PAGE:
Upon further study of the specification and claims other objects and advantages of the present invention will become apparent.

To attain the objects of this invention, dehydrated until the water vapor therein amounts to less than about (20/p) mg./Nm. (where p is the total absolute pressure of the gaseous mixture in kg./cm. and then the resultant dried gas is passed over an adsorption agent which adsorbs a certain component A in preference to another component B.

' By this procedure it is adsorbed while the gas the feed gas is mainly the A component that is that leaves the adsorber will be richer in B than the original mixture. After a certain time the adsorbent will become saturated with A, and then the exit gases will have the same composition as the initial mixture. At this time or earlier, the passage of the gaseous mixture over'the adsorbent is interrupted, and the A-rich mixture that has been collected by the adsorbent is removed by heat or vacuum. The adsorbent which has been treated in this manner will then be ready for further use.

Suitable adsorbents are oxides and hydrated oxides,

3,355,859 Patented Dec. 5, 1967 such as silica gel and alumina gel, artificial zeolites, and activated carbon black.

By the method of this invention the requirements for the best drying are combined in a technically advantageous and economical manner with the requirements for adequate fractionation.

The figure is a schematic flowsheet illustrating a preferred embodiment of this invention.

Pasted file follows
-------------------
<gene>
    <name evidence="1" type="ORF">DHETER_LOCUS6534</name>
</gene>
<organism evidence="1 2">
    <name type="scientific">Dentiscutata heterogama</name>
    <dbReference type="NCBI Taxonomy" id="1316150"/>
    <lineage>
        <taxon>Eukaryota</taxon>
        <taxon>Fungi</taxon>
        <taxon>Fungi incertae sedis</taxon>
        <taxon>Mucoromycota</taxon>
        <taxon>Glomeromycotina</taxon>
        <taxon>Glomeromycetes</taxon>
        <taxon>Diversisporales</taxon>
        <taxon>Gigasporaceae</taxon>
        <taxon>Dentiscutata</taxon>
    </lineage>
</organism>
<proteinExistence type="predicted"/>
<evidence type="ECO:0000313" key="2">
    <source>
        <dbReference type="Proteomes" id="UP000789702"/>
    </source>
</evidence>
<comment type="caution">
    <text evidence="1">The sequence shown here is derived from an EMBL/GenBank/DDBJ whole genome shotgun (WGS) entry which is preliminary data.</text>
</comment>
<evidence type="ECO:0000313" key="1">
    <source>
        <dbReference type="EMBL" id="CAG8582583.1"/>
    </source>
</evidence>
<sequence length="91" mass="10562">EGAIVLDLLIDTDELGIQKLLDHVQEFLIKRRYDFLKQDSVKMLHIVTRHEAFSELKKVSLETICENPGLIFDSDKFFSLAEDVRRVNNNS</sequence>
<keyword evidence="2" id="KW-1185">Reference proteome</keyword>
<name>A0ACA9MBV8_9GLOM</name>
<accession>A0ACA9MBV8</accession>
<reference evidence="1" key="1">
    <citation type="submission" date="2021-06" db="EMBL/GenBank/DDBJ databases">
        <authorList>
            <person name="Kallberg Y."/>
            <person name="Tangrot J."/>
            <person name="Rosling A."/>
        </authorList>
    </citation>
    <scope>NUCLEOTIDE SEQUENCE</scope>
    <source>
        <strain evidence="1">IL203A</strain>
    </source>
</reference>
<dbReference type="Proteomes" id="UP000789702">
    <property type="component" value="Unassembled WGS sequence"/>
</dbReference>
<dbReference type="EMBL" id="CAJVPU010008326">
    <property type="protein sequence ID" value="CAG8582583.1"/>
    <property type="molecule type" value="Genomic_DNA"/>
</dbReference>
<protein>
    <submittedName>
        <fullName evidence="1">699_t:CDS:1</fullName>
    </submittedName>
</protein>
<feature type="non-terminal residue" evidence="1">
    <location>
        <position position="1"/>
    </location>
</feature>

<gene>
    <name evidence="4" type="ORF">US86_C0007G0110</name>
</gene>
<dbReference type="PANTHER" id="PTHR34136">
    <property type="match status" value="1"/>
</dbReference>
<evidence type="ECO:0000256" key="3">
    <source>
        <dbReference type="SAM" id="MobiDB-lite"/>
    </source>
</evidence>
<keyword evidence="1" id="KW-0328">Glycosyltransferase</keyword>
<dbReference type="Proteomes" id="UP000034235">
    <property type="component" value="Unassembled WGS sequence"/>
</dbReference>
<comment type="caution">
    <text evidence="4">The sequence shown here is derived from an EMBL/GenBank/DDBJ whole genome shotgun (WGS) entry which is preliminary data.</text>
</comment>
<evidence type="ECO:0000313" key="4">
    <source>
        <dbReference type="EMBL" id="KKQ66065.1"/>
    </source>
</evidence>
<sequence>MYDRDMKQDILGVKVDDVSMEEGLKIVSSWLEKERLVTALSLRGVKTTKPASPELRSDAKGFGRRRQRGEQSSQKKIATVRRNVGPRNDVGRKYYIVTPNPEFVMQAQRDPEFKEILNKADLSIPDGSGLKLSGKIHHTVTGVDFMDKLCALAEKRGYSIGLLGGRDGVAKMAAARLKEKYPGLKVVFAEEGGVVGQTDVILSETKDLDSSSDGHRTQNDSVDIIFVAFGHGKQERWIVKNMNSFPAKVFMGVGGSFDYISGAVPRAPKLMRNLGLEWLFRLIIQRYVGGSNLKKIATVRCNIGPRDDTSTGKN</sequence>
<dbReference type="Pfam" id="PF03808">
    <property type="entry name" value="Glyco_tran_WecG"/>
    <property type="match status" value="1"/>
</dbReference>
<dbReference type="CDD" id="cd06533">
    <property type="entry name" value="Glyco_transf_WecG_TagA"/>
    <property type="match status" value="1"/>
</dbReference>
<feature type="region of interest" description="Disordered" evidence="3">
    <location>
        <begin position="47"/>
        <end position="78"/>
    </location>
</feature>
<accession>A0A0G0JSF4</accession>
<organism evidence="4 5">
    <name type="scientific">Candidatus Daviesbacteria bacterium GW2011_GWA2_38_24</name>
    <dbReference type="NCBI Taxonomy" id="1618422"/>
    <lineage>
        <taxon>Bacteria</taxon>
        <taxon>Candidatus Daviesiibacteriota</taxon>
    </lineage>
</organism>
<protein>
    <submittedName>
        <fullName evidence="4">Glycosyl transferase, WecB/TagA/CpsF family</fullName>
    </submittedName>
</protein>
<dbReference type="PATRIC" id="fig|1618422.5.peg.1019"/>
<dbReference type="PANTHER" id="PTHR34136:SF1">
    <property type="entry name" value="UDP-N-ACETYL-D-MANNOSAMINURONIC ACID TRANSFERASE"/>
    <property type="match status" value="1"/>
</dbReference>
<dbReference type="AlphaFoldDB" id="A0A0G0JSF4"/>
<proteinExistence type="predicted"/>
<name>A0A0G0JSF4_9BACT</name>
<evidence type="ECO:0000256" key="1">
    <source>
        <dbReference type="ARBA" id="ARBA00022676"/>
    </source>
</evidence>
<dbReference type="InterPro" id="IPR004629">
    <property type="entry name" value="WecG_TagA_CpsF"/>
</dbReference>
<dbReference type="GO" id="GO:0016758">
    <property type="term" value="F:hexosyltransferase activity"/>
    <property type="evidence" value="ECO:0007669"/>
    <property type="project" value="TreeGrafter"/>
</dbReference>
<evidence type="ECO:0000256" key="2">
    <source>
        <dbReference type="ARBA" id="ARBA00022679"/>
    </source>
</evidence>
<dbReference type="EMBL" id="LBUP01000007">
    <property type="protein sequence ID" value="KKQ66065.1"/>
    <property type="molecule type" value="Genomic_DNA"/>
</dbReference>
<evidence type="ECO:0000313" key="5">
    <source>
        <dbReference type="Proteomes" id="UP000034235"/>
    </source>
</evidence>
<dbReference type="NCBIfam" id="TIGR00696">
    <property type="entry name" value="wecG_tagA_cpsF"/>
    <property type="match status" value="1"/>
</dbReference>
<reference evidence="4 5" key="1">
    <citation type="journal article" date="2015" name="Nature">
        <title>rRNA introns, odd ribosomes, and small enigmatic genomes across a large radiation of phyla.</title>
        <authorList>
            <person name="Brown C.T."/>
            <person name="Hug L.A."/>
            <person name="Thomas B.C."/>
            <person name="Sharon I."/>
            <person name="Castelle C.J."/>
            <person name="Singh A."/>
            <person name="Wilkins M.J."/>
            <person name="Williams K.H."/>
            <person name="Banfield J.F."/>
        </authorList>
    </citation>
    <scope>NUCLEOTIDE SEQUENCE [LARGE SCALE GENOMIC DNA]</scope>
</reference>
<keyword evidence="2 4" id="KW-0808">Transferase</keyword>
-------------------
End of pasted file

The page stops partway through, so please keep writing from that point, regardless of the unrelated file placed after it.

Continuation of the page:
According to a particularly preferred embodiment of this invention the required degree of dryness of the gas is achieved by passing the gas over cold regenerator masses to cool and dry the gas to a water content of less than (20/ p) mg/Nm. before passing it through the adsorber. This dried gas is then passed over the adsorption material at about the same temperature.

In order to bring the water content in the gaseous mixture down to (20/ 12) mg. H O/Nm. the temperature at 2 atmospheres pressure must be below -S8 C., while at 1 atm. it must be below -53 C. For the adsorption process a temperature of -60 C. is therefore chosen. The water that has precipitated onto the regenerator mass is preferably removed by passing the fractionated products separately through the mass at a sufficiently low pressure to sublime the water.

For oxygen enrichment of air, it is necessary to take into consideration that the selectivity of the adsorption material for nitrogen at lower temperatures is lower than at room temperatures, while the amount of gas adsorbed thereby is much greater than at room temperature. A satisfactory oxygen enrichment is achieved if in this case an adsorption temperature between C. and 60 C. and preferably about 70 C. is chosen.

The oxygen enrichment depends not only on the temperature, but also on the pressure during adsorption (P and on the ratio of the pressure during adsorption (P to the back pressure of the materials that are present on the regenerated adsorption material, i.e. the desorption pressure (P With an adsorption pressure of 2 atm. absolute or less, and a P to P ratio of 1:2 to 1:20, the oxygen enrichment will be about proportional to the ratio of the pressures. With the ratio of P to P remaining constant, the use of adsorption pressures higher than 2 atm. absolute will produce smaller yields of oxygen, as will also result from a further reduction of the pressure ratio. Consequently, for the oxygen enrichment of air, the preferred maximum adsorption pressure is 2 atm. and relation of desorption pressure to adsorption pressure is between 1:2 to 1:20.